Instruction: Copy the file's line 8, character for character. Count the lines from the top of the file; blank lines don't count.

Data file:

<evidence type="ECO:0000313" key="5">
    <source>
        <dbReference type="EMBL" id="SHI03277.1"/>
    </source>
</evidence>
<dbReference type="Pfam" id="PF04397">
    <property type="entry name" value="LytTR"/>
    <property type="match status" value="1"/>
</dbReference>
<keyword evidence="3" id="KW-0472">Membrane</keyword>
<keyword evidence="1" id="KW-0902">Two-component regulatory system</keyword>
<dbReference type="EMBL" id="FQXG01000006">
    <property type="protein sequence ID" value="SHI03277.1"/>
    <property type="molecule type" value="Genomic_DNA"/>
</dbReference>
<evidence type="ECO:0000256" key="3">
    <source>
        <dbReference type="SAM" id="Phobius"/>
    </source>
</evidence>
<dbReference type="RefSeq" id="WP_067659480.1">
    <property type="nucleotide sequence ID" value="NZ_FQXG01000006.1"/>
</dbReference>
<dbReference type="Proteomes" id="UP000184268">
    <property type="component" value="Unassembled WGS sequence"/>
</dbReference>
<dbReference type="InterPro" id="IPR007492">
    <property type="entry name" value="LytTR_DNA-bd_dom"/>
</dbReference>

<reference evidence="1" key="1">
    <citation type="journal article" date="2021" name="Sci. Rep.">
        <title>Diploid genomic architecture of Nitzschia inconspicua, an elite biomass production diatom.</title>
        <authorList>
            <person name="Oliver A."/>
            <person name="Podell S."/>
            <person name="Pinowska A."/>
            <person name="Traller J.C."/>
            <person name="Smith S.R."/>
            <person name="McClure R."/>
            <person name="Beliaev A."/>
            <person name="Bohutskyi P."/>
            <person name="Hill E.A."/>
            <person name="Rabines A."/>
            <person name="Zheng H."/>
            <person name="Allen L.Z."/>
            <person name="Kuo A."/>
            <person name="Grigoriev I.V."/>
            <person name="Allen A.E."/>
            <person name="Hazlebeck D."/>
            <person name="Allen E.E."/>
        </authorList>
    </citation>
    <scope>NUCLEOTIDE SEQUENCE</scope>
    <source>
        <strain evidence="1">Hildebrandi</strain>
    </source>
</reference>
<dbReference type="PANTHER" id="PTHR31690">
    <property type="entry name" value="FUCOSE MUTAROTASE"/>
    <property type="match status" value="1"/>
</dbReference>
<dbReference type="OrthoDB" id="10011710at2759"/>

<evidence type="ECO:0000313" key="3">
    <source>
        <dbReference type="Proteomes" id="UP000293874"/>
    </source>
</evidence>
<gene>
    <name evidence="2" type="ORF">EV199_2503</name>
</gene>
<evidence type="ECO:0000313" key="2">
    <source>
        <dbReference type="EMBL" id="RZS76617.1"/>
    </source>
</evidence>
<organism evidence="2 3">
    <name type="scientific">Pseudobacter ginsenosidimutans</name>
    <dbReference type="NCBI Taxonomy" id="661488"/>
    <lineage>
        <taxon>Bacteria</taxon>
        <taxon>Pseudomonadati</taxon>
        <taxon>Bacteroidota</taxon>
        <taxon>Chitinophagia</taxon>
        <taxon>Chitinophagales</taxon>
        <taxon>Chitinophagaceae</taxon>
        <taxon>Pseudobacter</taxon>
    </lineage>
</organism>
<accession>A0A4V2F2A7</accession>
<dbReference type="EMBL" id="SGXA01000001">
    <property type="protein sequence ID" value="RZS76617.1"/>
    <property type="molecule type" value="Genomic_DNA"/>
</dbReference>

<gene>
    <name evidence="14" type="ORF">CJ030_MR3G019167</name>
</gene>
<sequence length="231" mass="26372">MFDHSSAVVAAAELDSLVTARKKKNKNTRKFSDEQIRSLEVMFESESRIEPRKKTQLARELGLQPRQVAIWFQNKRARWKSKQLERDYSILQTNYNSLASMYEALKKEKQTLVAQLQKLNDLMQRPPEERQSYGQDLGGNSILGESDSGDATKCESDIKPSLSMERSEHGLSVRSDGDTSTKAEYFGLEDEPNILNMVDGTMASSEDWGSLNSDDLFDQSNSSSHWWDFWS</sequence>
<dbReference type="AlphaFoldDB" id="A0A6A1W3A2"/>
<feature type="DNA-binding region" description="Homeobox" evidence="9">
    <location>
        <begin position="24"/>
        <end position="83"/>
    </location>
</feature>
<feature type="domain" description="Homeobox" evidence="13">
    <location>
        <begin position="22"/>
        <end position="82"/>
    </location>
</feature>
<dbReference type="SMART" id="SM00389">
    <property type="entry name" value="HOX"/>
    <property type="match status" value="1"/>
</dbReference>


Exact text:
    <property type="match status" value="1"/>